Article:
Review: American Born Chinese by Gene Luen Yang

. . American Born Chinese consists of three tandem narratives. A second generation immigrant and the only Chinese-American student at his new school in a predominantly white area, Jin Wang just wants to be a typical American boy. The immortal Monkey King is a proud kung fu master who is trying to become more than just a monkey. And all-American Danny is embarrassed by his Chinese cousin Chin-Kee, who puts every Chinese stereotype into loud, off-putting action. As I read along, I wondered what, if anything, these storylines had to do with each other. Were they merely different perspectives on common themes, since all three addressed issues such as racism and intolerance? When the connections between these three narratives were revealed: wow!…

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Review: Persepolis by Marjane Satrapi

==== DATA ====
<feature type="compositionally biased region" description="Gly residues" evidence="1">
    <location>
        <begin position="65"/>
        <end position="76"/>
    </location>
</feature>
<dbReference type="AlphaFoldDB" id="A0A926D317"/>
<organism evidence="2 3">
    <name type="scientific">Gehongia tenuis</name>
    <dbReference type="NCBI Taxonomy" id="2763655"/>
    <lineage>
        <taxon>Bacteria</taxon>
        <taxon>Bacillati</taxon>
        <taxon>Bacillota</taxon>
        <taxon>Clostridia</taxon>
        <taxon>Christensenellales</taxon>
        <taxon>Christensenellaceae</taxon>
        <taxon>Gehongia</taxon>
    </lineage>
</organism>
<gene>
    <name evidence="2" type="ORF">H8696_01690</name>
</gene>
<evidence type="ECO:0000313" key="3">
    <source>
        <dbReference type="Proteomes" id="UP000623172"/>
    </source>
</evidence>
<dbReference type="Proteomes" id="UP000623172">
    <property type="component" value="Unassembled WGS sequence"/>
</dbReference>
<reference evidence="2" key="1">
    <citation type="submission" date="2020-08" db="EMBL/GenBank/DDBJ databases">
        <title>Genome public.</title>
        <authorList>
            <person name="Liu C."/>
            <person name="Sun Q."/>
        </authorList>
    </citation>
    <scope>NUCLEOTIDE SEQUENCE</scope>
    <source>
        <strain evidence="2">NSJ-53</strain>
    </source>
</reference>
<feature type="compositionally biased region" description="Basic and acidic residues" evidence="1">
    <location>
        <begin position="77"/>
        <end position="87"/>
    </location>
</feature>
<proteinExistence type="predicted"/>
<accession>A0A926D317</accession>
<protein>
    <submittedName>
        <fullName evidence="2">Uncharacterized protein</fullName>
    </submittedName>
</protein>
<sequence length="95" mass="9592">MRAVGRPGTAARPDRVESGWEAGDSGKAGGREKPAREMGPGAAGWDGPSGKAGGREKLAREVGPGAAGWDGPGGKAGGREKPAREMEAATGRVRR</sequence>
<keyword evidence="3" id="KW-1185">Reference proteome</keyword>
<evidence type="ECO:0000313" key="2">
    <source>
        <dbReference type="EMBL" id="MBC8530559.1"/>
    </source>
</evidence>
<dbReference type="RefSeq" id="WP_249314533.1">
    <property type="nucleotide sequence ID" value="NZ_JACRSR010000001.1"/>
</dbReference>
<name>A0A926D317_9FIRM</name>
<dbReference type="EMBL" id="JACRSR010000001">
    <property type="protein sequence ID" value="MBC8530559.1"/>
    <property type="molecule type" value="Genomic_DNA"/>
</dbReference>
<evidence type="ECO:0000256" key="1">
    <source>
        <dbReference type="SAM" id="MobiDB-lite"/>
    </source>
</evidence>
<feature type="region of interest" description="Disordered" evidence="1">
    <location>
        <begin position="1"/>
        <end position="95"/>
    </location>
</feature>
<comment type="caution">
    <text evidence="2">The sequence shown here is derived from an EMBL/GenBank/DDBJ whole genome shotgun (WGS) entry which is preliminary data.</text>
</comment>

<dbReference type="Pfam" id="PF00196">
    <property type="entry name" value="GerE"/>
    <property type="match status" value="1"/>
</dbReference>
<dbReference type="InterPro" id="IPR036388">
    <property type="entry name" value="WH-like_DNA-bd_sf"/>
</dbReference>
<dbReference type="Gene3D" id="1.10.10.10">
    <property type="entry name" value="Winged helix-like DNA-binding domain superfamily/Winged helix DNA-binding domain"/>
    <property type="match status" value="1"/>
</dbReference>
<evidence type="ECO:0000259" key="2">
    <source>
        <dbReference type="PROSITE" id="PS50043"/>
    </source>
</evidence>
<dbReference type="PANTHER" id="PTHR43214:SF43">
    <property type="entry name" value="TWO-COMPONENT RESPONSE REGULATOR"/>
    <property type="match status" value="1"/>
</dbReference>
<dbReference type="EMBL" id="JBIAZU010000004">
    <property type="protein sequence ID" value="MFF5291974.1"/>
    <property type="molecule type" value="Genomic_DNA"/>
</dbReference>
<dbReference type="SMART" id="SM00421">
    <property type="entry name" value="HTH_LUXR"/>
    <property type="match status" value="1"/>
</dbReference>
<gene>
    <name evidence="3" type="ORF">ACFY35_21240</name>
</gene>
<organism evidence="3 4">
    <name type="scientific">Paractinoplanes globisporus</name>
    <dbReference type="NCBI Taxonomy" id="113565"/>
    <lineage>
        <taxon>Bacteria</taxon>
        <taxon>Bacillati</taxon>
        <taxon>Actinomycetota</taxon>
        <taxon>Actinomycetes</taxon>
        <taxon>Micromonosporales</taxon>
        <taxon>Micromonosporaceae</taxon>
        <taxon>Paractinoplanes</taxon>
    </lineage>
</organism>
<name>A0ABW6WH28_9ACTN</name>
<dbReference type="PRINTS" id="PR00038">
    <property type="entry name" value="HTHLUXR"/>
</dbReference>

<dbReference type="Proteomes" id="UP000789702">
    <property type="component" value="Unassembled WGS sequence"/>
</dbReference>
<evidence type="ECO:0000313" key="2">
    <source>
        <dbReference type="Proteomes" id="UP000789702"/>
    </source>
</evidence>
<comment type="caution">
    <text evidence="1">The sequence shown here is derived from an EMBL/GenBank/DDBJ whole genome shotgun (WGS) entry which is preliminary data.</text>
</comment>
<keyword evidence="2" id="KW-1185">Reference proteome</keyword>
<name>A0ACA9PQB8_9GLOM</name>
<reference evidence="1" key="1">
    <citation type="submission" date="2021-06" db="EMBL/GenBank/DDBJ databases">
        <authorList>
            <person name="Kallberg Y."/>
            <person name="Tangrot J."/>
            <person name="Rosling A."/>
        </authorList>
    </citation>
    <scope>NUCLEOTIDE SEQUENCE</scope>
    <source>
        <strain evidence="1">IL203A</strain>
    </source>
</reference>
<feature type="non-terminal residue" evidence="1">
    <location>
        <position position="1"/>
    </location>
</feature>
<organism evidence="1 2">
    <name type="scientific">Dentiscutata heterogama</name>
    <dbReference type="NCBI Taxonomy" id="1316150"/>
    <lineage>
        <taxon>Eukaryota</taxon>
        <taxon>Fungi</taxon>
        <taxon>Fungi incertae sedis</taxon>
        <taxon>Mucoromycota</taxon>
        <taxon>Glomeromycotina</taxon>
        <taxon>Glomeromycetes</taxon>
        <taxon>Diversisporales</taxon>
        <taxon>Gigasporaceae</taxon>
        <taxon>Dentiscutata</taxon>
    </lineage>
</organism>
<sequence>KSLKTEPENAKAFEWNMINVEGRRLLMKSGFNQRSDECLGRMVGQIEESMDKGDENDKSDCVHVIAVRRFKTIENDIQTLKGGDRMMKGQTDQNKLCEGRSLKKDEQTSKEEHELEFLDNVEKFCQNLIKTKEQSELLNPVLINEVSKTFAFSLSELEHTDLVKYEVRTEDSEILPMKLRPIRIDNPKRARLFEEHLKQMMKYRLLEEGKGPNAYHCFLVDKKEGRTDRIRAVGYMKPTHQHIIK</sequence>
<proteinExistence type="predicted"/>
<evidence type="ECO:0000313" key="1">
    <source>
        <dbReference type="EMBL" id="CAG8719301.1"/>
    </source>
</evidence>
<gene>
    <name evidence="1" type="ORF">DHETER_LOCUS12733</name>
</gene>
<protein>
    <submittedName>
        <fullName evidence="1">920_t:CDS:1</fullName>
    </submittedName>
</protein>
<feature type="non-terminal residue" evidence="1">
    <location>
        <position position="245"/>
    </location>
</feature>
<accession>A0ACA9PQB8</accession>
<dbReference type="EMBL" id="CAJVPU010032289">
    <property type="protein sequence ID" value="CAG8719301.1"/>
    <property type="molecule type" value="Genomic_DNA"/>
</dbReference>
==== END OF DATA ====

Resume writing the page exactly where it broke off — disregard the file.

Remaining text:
Persepolis is an autobiographical graphic novel set during the author's childhood in Iran, with the Islamic Revolution and the war between Iran and Iraq as the book's central events. Before reading this memoir, I knew little about Iran beyond what I've heard on the news over the years. What a shame! This is an ancient, rich culture with a complicated history, with people vastly different than their government. The book has a powerful beginning. Satrapi remembers the way things were before the revolution: secular schools, parties, pop music, regular clothing. She brings us into her world as the people of Iran experience quick, drastic changes in law and culture. She especially shows how confusing and difficult it was for children…

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